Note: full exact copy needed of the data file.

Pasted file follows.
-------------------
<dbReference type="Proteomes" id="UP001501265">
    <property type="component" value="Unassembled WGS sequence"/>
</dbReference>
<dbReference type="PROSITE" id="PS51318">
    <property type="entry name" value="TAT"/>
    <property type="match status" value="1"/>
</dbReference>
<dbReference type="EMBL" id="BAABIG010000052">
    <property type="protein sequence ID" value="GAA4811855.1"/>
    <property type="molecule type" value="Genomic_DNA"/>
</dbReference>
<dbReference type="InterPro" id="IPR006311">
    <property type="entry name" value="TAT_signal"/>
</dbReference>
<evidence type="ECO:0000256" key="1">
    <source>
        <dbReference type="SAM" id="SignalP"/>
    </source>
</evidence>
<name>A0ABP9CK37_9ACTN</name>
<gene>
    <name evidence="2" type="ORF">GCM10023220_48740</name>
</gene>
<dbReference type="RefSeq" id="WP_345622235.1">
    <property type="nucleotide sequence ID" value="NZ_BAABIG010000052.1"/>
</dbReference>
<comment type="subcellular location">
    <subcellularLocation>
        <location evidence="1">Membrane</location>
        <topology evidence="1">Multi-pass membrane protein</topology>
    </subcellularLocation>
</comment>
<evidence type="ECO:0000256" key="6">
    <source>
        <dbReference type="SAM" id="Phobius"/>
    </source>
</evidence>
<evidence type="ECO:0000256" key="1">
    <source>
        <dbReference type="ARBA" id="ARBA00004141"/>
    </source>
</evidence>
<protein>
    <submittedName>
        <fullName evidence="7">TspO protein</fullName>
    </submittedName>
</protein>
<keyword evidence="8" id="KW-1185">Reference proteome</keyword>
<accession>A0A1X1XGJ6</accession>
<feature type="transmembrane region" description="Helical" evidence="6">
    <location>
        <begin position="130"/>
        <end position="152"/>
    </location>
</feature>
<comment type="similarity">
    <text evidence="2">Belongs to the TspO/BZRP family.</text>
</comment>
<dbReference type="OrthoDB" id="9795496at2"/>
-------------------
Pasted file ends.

<dbReference type="Proteomes" id="UP001501265">
    <property type="component" value="Unassembled WGS sequence"/>
</dbReference>
<dbReference type="PROSITE" id="PS51318">
    <property type="entry name" value="TAT"/>
    <property type="match status" value="1"/>
</dbReference>
<dbReference type="EMBL" id="BAABIG010000052">
    <property type="protein sequence ID" value="GAA4811855.1"/>
    <property type="molecule type" value="Genomic_DNA"/>
</dbReference>
<dbReference type="InterPro" id="IPR006311">
    <property type="entry name" value="TAT_signal"/>
</dbReference>
<evidence type="ECO:0000256" key="1">
    <source>
        <dbReference type="SAM" id="SignalP"/>
    </source>
</evidence>
<name>A0ABP9CK37_9ACTN</name>
<gene>
    <name evidence="2" type="ORF">GCM10023220_48740</name>
</gene>
<dbReference type="RefSeq" id="WP_345622235.1">
    <property type="nucleotide sequence ID" value="NZ_BAABIG010000052.1"/>
</dbReference>
<comment type="subcellular location">
    <subcellularLocation>
        <location evidence="1">Membrane</location>
        <topology evidence="1">Multi-pass membrane protein</topology>
    </subcellularLocation>
</comment>
<evidence type="ECO:0000256" key="6">
    <source>
        <dbReference type="SAM" id="Phobius"/>
    </source>
</evidence>
<evidence type="ECO:0000256" key="1">
    <source>
        <dbReference type="ARBA" id="ARBA00004141"/>
    </source>
</evidence>
<protein>
    <submittedName>
        <fullName evidence="7">TspO protein</fullName>
    </submittedName>
</protein>
<keyword evidence="8" id="KW-1185">Reference proteome</keyword>
<accession>A0A1X1XGJ6</accession>
<feature type="transmembrane region" description="Helical" evidence="6">
    <location>
        <begin position="130"/>
        <end position="152"/>
    </location>
</feature>
<comment type="similarity">
    <text evidence="2">Belongs to the TspO/BZRP family.</text>
</comment>
<dbReference type="OrthoDB" id="9795496at2"/>